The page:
The distance between the lines always remains the same.

Lines l and m are parallel on a plane surface.

(ii) The perpendicular lines:

The two lines, p and q, lying in the same plane, are expressed to be perpendicular if they intersect each other at right angle, and we note them as p ⊥ q. Lines q and p are perpendicular to each other

(iii)The line Segment:

A required line segment is a part of a line and has a definite length. It has two endpoints. In the figure, a line segment has endpoints A and B. It cannot be extended. It is written as

AB or BA

(iv) The radius of a circle :

The length from the centre to a point on the circle is called the radius of the circle. Radius helps in calculation of diameter, circumference and area.In the figure alongside, P is the centre, Q is a point on the circle, and PQ is the radius.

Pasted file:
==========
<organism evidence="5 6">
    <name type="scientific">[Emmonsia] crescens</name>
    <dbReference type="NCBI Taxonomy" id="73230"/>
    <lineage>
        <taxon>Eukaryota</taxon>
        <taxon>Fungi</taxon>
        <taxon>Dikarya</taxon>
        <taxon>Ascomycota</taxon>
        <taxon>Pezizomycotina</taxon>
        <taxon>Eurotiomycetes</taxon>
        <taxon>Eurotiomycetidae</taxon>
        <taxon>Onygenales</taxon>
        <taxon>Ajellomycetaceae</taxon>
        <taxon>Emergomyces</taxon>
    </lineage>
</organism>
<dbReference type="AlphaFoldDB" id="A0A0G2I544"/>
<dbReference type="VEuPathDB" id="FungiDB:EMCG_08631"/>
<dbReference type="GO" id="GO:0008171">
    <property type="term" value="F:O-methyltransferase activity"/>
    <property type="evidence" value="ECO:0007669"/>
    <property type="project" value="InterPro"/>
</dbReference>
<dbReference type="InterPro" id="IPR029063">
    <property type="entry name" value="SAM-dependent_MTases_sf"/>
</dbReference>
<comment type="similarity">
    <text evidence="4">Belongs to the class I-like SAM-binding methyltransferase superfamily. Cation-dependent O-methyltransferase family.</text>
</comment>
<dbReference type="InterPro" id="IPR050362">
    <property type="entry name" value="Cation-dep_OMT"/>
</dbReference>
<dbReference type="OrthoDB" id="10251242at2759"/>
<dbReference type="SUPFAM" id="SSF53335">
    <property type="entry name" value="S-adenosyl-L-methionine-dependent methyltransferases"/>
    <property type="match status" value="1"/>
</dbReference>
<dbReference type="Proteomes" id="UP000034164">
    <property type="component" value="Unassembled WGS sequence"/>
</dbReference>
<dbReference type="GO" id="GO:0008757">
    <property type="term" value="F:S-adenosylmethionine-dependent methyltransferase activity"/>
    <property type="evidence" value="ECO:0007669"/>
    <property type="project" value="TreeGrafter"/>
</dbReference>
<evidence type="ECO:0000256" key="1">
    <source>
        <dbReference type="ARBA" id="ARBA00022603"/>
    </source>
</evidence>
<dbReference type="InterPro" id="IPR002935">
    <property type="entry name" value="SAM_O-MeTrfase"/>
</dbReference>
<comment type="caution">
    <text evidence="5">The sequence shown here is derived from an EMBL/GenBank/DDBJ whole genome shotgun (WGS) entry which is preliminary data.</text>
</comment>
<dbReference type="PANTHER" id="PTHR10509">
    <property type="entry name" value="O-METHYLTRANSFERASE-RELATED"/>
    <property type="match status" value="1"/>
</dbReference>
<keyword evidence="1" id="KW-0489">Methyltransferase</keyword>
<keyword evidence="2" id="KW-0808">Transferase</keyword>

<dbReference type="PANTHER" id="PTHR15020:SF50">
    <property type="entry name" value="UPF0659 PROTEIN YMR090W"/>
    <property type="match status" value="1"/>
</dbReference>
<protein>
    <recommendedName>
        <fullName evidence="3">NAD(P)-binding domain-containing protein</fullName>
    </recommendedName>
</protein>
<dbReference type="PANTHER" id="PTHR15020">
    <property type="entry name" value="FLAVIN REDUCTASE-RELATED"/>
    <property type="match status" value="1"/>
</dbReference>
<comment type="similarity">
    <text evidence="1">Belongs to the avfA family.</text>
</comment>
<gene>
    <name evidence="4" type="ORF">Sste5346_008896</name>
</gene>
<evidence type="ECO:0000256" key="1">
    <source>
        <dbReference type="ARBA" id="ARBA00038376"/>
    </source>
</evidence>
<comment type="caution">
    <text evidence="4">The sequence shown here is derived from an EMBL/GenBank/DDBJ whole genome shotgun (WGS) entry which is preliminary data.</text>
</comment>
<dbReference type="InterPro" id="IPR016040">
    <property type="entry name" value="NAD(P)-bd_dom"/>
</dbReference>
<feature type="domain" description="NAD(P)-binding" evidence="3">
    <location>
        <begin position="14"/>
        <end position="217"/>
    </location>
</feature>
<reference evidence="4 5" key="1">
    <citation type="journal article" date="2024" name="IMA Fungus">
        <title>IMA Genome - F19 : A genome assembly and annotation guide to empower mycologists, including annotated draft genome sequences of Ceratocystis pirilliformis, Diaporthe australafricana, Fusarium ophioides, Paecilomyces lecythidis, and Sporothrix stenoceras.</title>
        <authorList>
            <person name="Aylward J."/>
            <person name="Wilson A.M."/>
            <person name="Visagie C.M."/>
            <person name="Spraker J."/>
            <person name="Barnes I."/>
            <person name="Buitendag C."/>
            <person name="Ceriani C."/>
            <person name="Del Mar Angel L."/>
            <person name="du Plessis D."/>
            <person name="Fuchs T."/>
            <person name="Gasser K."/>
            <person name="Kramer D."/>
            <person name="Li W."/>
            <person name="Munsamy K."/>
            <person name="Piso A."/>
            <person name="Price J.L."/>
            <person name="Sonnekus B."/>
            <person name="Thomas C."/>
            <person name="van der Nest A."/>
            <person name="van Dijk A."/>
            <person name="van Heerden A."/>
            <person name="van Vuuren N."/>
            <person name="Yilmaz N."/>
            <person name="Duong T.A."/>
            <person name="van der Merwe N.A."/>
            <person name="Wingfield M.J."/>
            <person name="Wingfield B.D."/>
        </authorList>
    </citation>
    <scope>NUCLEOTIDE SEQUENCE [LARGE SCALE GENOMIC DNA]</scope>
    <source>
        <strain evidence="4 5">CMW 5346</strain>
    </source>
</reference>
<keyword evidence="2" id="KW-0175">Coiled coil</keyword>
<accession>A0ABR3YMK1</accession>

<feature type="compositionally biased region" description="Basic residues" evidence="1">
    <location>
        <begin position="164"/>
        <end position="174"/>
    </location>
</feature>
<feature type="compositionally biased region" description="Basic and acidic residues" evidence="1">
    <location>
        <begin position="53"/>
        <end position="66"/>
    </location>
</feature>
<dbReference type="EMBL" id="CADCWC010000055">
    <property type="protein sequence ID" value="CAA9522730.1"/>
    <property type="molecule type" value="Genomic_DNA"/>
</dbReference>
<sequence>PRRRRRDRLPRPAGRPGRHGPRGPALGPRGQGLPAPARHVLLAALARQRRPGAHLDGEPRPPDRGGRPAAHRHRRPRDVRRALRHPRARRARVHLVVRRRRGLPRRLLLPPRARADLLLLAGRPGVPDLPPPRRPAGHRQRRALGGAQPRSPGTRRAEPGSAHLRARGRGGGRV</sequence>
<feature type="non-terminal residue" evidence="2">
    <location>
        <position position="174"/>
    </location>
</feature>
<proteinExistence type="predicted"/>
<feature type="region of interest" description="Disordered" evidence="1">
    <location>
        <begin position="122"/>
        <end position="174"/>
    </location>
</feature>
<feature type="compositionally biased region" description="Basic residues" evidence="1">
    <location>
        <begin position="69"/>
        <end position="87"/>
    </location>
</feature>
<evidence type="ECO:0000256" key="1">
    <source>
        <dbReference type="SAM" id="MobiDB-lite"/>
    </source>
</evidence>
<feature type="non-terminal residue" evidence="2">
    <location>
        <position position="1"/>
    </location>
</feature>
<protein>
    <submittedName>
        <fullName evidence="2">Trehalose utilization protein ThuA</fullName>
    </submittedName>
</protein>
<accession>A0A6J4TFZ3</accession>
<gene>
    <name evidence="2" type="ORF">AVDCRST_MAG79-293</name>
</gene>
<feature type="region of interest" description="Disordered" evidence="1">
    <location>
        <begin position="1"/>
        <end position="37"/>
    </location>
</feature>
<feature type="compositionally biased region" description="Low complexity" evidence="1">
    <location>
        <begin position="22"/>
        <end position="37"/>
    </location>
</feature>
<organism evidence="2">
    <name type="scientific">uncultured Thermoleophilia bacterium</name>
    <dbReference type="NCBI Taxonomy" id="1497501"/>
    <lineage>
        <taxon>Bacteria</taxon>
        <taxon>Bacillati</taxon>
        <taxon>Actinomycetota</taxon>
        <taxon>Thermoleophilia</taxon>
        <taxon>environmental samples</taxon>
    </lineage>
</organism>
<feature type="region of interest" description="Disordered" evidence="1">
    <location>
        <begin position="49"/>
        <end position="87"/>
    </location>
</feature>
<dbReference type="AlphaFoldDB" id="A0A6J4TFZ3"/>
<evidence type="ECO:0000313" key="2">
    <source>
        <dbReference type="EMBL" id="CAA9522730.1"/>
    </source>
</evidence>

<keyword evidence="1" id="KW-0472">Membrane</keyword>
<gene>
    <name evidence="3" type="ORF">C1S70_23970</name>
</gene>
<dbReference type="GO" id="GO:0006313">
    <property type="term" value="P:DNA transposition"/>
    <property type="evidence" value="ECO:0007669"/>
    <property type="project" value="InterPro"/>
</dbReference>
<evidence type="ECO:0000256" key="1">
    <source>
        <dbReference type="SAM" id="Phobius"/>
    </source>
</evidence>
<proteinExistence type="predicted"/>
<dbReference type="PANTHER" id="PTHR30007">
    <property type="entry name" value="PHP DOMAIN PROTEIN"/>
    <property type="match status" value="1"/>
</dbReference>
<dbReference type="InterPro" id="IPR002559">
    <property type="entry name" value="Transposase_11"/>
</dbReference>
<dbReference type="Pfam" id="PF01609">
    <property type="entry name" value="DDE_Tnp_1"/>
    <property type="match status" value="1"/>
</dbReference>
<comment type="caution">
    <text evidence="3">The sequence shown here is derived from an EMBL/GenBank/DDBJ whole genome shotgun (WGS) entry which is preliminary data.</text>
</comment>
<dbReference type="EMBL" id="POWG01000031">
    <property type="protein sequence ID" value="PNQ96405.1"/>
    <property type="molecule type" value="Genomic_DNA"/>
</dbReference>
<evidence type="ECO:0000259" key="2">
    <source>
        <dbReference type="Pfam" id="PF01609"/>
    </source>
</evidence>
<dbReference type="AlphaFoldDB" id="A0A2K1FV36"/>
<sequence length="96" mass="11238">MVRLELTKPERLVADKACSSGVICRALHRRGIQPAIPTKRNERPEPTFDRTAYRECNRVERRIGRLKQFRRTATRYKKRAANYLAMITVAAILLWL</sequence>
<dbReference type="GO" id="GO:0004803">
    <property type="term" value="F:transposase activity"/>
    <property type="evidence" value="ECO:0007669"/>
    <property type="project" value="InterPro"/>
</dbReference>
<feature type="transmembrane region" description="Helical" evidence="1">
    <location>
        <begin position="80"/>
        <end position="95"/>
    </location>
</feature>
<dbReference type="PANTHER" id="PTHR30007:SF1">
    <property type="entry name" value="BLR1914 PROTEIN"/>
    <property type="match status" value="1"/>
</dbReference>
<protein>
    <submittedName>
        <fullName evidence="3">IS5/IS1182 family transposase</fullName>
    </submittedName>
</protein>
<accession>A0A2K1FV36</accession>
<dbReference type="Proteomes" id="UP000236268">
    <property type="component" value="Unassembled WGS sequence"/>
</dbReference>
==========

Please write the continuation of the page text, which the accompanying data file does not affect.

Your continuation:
(v) Square :

A quadrilateral in which all the four angles are right angles and all the four sides are equal is called a square. Opposite sides of the square are parallel. Two diagonals bisect each other at a right angle. Given the figure, PQRS is a square.

Question 5: Define perpendicular lines. Are there other words that need to be described first? What are they, and how may you define them?

Answer 5:The two coplanar (in a plane) lines are perpendicular if the required angle between them at the given point of intersection is one right angle. In other words, the point of intersection and one right angle are undefined.

Question 6: In figure alongside, if AC = BD, then prove that AB = CD.

Answer 6: Given: AC = BD

⇒ AB + BC = BC + CD

Subtracting BC from both sides, we get

AB + BC – BC = BC + CD – BC

[When the equivalents are subtracted from equals, remainders are equal]

⇒ AB = CD

Question 7: Define the line segment. Are there other terms that ought to be defined first? What are they, and how will you define them?

Answer 7:A line segment PQ of a line ‘l is the continuous part of line I with endpoints P and Q.